Figure 1. Where the pieces of plaster are found in the collapse is indicative of their original location. The upper parts of the painting will mostly be found far from the wall, toward the center of the room, while the lower parts will usually be situated closer to the wall.

The guide details the main stages of work in an excavation and the conservation of plaster, stucco and wall paintings according to three states of preservation and types of intervention: (1) exposing detached pieces and their treatment; (2) exposing the wall painting, its removal and treatment in the laboratory; (3) treating wall paintings in situ. The work stages include measurement, exposure, cleaning (Fig. 2) and initial stabilization at the site (Fig. 3), collecting pieces of a wall painting or removal of a panel and assembling it in the laboratory (in cases where the painting is not conserved at the site), treatment (Fig. 4), sampling, documentation and preparation of a final report.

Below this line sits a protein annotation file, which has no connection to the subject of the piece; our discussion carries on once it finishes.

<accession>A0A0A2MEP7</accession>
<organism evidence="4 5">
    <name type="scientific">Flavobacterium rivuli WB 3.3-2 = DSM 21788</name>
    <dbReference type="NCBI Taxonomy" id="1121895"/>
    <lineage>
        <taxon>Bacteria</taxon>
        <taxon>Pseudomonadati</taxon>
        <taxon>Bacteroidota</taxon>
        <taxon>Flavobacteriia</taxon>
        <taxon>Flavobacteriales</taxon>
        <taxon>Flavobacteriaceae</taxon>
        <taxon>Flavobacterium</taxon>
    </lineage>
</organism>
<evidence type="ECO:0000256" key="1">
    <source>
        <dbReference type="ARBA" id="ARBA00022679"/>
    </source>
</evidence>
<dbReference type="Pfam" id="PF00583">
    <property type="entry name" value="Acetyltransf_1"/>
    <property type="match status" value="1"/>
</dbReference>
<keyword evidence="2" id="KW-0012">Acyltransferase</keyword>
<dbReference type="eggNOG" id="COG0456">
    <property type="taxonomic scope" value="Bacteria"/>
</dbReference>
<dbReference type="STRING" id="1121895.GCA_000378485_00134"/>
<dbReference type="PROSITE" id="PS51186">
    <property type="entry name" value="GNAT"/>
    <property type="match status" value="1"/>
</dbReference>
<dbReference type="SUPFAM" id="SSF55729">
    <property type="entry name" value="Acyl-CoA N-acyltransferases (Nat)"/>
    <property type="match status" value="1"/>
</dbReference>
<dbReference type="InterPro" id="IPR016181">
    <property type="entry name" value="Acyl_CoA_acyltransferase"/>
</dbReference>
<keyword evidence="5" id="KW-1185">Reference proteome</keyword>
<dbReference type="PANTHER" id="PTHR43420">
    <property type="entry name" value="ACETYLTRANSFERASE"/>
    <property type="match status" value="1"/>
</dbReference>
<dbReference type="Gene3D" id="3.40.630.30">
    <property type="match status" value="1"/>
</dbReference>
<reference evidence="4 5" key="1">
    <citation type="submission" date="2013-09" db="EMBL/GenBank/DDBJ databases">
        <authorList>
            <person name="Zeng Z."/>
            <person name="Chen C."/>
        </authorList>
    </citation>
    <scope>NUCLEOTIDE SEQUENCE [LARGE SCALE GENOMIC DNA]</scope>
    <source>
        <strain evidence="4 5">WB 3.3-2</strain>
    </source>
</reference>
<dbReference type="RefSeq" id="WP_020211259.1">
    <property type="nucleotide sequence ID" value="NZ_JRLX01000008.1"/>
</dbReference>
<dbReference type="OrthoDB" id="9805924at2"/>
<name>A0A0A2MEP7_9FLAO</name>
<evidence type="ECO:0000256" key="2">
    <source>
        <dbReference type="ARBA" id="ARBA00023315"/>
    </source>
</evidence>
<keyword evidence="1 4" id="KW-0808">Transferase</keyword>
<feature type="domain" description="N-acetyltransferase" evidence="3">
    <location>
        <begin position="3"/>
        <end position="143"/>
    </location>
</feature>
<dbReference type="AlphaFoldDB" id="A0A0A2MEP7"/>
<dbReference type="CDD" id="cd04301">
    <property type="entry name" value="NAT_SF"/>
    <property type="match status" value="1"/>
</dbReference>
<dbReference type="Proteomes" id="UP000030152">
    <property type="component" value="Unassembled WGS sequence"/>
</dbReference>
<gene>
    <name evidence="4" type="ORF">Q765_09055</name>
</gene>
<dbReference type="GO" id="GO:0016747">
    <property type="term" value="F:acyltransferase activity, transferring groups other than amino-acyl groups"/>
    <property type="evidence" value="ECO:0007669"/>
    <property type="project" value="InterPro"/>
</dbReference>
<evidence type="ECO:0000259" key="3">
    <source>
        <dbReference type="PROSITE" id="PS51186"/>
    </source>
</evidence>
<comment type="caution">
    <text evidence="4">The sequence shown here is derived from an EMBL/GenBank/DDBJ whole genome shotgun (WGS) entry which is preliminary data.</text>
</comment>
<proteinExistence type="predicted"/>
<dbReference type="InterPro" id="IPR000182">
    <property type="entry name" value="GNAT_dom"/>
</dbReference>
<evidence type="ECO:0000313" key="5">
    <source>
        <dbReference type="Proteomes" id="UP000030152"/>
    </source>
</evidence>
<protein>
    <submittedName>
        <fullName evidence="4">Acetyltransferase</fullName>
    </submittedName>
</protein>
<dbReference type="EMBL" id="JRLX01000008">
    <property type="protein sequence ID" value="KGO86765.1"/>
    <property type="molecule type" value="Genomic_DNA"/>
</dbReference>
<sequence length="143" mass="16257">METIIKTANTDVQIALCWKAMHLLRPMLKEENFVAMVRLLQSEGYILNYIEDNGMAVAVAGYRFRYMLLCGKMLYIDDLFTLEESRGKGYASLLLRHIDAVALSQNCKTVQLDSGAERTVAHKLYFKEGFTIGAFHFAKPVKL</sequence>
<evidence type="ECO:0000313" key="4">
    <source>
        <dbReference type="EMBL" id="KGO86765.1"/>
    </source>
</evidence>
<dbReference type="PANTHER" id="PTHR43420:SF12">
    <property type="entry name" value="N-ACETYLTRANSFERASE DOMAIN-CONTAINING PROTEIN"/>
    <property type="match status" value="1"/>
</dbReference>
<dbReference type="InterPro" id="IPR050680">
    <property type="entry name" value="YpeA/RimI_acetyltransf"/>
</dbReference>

Figure 2. A brush and scalpel are used to remove remnants of dry soil during the initial cleaning of the wall painting at Yodefat. The aim of the cleaning at this stage is to enable an initial understanding of the painting’s physical condition and evaluate its significance as a basis for deciding on further excavation and how it is to be treated. A more thorough cleaning will be done at a later stage in the laboratory or in the field prior to exhibiting the wall painting.

      Figure 3. In many cases parts found in collapse or panels prior to removal are in a fragile and friable physical state, and therefore it is necessary to stabilize them before collecting and transferring them to the laboratory. This photo shows the wall painting being stabilized by means of gauze and soluble adhesive before removing it.

Figure 4.  Treating a wall painting in a laboratory includes cleaning the mortar from the back of the painting and stabilizing it with a permanent support, cleaning the layers of paint and plaster and stabilizing them, integrating lacunae and the surface of the painting and the application of protective layers. 

We hope that this will assist archaeologists and conservators treating wall paintings and will perhaps also encourage the publication of other guides that will enrich the conservation knowledge of those engaged in preserving the archaeological heritage in the country.

June 2013